Fan Fiction - Written by Paul Austin - Sam Series

02 * Stephanie Tames the Shrew
Written by: Paul Austin

Author's Note: Second in the Sam series. By the way, in the book "Here Comes the Brand New Me," which would take place 6-8 weeks after the end of this story, Stephanie has the privilege mentioned at the end. This is a good way to explain how she got such a privilege at only twelve. Another reason why the more mature Stephanie (and Michelle) of the books are the ones helping Sam. Adjusted a little, but not much, after a small rewrite because of the consideration of Sam being in the Honeybees and having a few more friends making things a tad better.

Stephanie Tanner, twelve, got out of the car she'd been dropped off in, in front of her home. "Hey, Darce, can you come in a minute?" she said excitedly through a back window. "I can't wait for my dad to see your new outfit."

"It is okay, Mom?"

"Sure, honey. Just remember, we're going out to eat in an hour." Darcy got out of the car, and Mrs. Powell drove the several blocks to their house.

Once Stephanie and Darcy ran inside, they met Stephanie's father, Danny Tanner. He was dusting the living room table. "Dad," Stephanie said excitedly as Darcy ran upstairs to change into her new outfit, "You have got to see the cool new outfit Darcy got!"

"Oh, wonderful, my home has become a fashion boutique. I wondered what that blur was as you came in the door."

"Sorry, Dad. Can Darcy change into her new outfit for a minute so we can show you?"

"Why not let her change into it at home?"

"Because, this outfit is so me!"

Danny looked askance at her for a second. Finally, he said, "Ah, I get it. This is the 'Dad, I need you to buy me this outfit because my friend or friends have one and I want one just like them' speech. Which leads to the 'You don't have to have everything just the same as your friends do' lecture."

"Don't worry, Dad. This is different. I'm twelve years old now. I can earn the money for it," Stephanie explained as her sisters D.J., seventeen, and Michelle, seven, walked downstairs. "Darcy's parents just came into some extra money, and promised Darcy she could get one special thing. And, since Allie's away till tomorrow, we figured this would be the perfect time for just her and I to go shopping, so Allie didn't have to feel bad," Stephanie finished, a little out of breath. She was always very excitable.

At this moment, Darcy walked downstairs in a very nice, multicolored outfit that would cost about $120, counting shoes, at the regular price. Danny presumed it was on sale. It still had the price tag attached on the sleeve, though, so Danny motioned to Darcy that he wished to see the price tag.

Danny read it as he spoke. "Wow, this is a very nice...Whoa, Steph, did you see the price tag?"

"I did, Dad. Doesn't that outfit just say 'Stephanie'?"

"It says 'expensive' to me," Danny remarked.

"There's a sale in a couple weeks," Darcy explained. "Steph asked the clerk. And, they'll have more of these in by then."

"Steph, I'm glad you thought to see when there would be a sale. But, you shouldn't want an outfit just because your friend has one."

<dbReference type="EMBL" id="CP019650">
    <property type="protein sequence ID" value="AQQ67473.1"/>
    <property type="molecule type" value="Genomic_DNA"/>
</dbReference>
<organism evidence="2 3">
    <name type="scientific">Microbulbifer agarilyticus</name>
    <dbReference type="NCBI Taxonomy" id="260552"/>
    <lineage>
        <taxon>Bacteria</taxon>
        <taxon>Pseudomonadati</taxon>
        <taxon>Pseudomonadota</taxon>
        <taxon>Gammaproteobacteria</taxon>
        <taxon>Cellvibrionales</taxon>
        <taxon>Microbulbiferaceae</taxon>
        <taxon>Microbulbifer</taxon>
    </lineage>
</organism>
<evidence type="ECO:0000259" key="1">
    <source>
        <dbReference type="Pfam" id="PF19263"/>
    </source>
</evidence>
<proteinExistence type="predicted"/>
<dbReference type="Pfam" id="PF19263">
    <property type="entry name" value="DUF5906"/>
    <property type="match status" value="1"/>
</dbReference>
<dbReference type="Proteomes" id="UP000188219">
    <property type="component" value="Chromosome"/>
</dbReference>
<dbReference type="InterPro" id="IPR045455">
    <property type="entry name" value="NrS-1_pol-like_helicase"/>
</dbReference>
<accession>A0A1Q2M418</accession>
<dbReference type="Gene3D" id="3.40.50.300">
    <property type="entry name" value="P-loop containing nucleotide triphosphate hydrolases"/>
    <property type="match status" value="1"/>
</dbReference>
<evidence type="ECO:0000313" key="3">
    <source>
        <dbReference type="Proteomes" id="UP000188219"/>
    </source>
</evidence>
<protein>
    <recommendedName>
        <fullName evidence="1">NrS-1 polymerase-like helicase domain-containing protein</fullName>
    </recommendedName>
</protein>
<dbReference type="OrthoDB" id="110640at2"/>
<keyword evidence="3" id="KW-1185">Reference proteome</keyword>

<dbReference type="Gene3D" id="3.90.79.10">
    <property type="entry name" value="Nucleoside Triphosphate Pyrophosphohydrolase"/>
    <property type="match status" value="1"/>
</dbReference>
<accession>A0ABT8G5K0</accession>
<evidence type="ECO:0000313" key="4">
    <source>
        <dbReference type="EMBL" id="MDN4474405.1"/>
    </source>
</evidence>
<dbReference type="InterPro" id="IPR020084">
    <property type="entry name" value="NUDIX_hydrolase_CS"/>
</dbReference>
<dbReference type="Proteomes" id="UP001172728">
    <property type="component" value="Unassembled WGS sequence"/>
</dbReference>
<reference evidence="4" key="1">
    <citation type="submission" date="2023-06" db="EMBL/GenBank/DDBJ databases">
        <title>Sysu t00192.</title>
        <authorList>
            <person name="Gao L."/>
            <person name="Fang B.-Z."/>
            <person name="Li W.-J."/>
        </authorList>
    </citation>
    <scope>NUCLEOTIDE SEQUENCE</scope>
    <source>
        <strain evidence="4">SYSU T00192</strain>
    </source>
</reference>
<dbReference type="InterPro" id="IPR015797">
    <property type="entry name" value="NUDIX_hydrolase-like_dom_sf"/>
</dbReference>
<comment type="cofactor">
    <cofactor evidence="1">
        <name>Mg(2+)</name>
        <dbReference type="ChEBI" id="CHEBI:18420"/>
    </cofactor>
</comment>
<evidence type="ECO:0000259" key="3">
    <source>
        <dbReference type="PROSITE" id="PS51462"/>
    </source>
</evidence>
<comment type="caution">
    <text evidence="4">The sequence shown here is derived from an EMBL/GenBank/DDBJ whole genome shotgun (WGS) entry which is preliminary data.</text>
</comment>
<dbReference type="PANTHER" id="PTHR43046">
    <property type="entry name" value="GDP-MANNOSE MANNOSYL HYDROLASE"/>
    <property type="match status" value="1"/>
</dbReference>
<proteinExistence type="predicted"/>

"Oh, I don't, Dad. She bought it because it looked perfect on me," Stephanie explained.

Michelle looked oddly at Stephanie. "But, it's not on you."

"Maybe she plans to borrow it a lot. Which means at least you won't be borrowing my stuff all the time," D.J. teased.

"I'm going to earn the money babysitting," Stephanie explained.

Danny grinned proudly, walked over to her, and lovingly put a hand on her shoulder. "Honey, I'm proud of you for trying to plan this. But, even given normal babysitting rates, you won't earn money that fast. You're only twelve, so you don't have lots of experience. While Uncle Jesse and Aunt Becky can try to get you some referrals from Nicky and Alex's play group, a lot of those parents will want more experienced sitters. And there aren't that many chances to watch Michelle or your cousins." Nicky and Alex were the girls' two-year-old cousins. They, their Uncle Jesse, and their Aunt Becky lived in the Tanners' third floor apartment, where Jesse had moved when the girls' mother died seven years ago.

Stephanie sighed. Darcy smiled apologetically. "We figured your dad would be a tough sell."

"I'm not saying it can't happen. Maybe if you save up from babysitting the whole summer, you might have enough money for that outfit, if it's still in stock, and if it's on sale then. You're not buying that at full price," Danny emphasized. "And, if you save all summer, and you're five dollars short or less, I'll chip in the extra five." He sounded tough, but he could also be quite lenient at times. And, he wanted to encourage Stephanie to save for things she wanted.

"Don't worry, Steph. They usually have Labor Day sales on summer outfits like this," D.J. said.

"Yeah, but it won't be summer by then, Deej," Stephanie said lowly, walking around as the phone rang. D.J. went into the kitchen to answer it. "By then if I buy it, I'll have a chance to wear it one or two times, and then I'll grow out of it and it'll become a showpiece for Michelle's big panda to model." Michelle enjoyed having fashion shows with her stuffed animals.

"Well, it's up to you. Do you want it?"

"Well, yeah. I guess I'll just have to scrounge for any jobs I can get," she said, determined.

At that moment, D.J. walked in and said that Stephanie had a babysitting call.

Michelle's eyes grew wide. "Whoa, baby! Now I know what that man meant when he talked about blind faith last Sunday," Michelle spouted. The family didn't go to church regularly, but some of them attended more than others. Joey Gladstone had taken Michelle last Sunday. Joey lived in the Tanner's basement and was Danny's best friend from college. A professional comedian, he'd moved in to help raise the girls at the same time as Jesse.